Bush plan backs IT infrastructure

The White House proposes developing a single information technology infrastructure cutting across the many federal organizations that would be folded into a Department of Homeland Security, which President Bush was expected to announce June 6 in a primetime speech.

The proposed department would have four divisions, focused on border and transportation security; emergency preparedness and response; chemical, biological, radiological and nuclear countermeasures; and information analysis and infrastructure protection. It will bring together sections of some agencies and the entirety of others under a single organization to truly coordinate all efforts at protection and response.

"Development of a single enterprise architecture for the department would result in elimination of the sub-optimized, duplicative, and poorly coordinated systems that are prevalent in government today," the plan states. "There will be a rational prioritization of projects necessary to fund homeland security missions based on an overall assessment of requirements, rather than a tendency to fund all good ideas beneficial to a separate unit's individual needs, even if similar systems are already in place elsewhere."

A system for interoperable communications between emergency personnel and other first responders will be a "top priority" for the department, according to the plan. And the Bush administration plans for the department to have flexible procurement policies "to encourage innovation and rapid development and operation of critical technologies vital to securing the homeland."

Information sharing and analysis will be another priority for the department to increase the government's ability to prevent possible terrorist attacks. Both personnel and technology will be key factors in enhancing the capability to pull information from across all law enforcement and intelligence agencies for dissemination to the people on the front lines, the plan states.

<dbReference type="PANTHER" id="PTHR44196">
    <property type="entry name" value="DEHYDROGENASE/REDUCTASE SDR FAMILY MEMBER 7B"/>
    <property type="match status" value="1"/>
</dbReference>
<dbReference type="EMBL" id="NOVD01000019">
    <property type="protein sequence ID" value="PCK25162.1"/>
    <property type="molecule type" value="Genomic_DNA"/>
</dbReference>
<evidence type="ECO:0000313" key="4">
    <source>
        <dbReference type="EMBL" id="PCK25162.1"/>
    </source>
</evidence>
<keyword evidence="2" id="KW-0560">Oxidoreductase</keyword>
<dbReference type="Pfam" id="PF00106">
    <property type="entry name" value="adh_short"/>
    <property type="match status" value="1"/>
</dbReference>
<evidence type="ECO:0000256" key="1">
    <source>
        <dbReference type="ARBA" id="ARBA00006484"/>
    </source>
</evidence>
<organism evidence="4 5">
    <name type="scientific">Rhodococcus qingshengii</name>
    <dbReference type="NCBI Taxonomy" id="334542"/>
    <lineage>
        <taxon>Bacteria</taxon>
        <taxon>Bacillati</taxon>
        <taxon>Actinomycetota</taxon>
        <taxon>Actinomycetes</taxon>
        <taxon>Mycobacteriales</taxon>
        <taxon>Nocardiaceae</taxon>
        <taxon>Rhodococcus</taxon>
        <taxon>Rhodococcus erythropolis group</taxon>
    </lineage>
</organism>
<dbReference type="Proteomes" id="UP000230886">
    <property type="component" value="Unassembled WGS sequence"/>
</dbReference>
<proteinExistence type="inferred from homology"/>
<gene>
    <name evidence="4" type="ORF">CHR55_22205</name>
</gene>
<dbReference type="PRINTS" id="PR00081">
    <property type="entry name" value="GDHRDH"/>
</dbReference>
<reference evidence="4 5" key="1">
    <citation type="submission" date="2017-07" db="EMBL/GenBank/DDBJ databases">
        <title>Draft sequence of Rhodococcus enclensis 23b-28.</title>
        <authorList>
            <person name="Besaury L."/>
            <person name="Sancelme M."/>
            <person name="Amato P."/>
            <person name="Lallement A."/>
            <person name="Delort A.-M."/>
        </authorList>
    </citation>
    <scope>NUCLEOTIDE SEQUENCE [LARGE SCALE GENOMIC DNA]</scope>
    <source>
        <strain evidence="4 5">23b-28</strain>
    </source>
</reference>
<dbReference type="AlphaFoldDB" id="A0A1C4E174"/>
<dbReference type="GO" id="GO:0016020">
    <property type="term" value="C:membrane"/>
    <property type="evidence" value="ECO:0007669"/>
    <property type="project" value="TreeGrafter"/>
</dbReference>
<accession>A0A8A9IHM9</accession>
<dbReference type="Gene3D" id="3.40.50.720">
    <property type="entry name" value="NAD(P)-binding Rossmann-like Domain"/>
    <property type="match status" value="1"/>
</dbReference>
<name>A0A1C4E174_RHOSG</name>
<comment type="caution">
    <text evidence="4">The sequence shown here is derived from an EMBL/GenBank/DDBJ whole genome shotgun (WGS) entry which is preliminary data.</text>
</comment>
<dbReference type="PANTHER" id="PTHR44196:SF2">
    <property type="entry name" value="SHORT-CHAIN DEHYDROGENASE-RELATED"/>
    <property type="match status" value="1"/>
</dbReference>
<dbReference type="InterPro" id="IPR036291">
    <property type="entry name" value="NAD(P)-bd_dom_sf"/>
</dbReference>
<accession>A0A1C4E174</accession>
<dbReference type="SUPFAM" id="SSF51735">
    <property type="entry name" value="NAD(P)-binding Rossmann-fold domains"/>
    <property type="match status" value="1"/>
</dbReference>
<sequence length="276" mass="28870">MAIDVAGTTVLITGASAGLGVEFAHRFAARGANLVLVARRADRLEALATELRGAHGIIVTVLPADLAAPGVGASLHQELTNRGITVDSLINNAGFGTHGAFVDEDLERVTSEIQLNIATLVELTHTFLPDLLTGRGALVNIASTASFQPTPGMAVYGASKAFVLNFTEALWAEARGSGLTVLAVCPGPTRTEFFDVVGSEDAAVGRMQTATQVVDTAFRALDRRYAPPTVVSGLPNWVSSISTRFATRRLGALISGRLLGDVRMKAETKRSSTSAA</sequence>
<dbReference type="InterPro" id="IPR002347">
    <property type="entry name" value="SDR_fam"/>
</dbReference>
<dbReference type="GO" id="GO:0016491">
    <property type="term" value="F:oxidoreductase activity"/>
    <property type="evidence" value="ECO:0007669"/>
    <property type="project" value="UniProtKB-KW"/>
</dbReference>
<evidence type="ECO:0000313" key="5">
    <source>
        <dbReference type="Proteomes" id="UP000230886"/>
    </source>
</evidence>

"The Department of Homeland Security must be an agile, fast-paced, and responsive organization that takes advantage of 21st-century technology and management techniques to meet a 21st-century threat."

Meanwhile, to get a better handle on cybersecurity and infrastructure protection, the White House plan would pull together the Critical Infrastructure Assurance Office from the Commerce Department and the National Infrastructure Protection Center from the FBI.

It would also augment those capabilities by bringing in the General Services Administration's Federal Computer Incident Response Center, which is responsible for governmentwide incident analysis and warnings, and the Defense Information Systems Agency's National Communications System, which coordinates priority and emergency telecommunications needs.


  • Defense
    Soldiers from the Old Guard test the second iteration of the Integrated Visual Augmentation System (IVAS) capability set during an exercise at Fort Belvoir, VA in Fall 2019. Photo by Courtney Bacon

    IVAS and the future of defense acquisition

    The Army’s Integrated Visual Augmentation System has been in the works for years, but the potentially multibillion deal could mark a paradigm shift in how the Defense Department buys and leverages technology.

  • Cybersecurity
    Deputy Secretary of Homeland Security Alejandro Mayorkas  (U.S. Coast Guard photo by Petty Officer 3rd Class Lora Ratliff)

    Mayorkas announces cyber 'sprints' on ransomware, ICS, workforce

    The Homeland Security secretary announced a series of focused efforts to address issues around ransomware, critical infrastructure and the agency's workforce that will all be launched in the coming weeks.

Stay Connected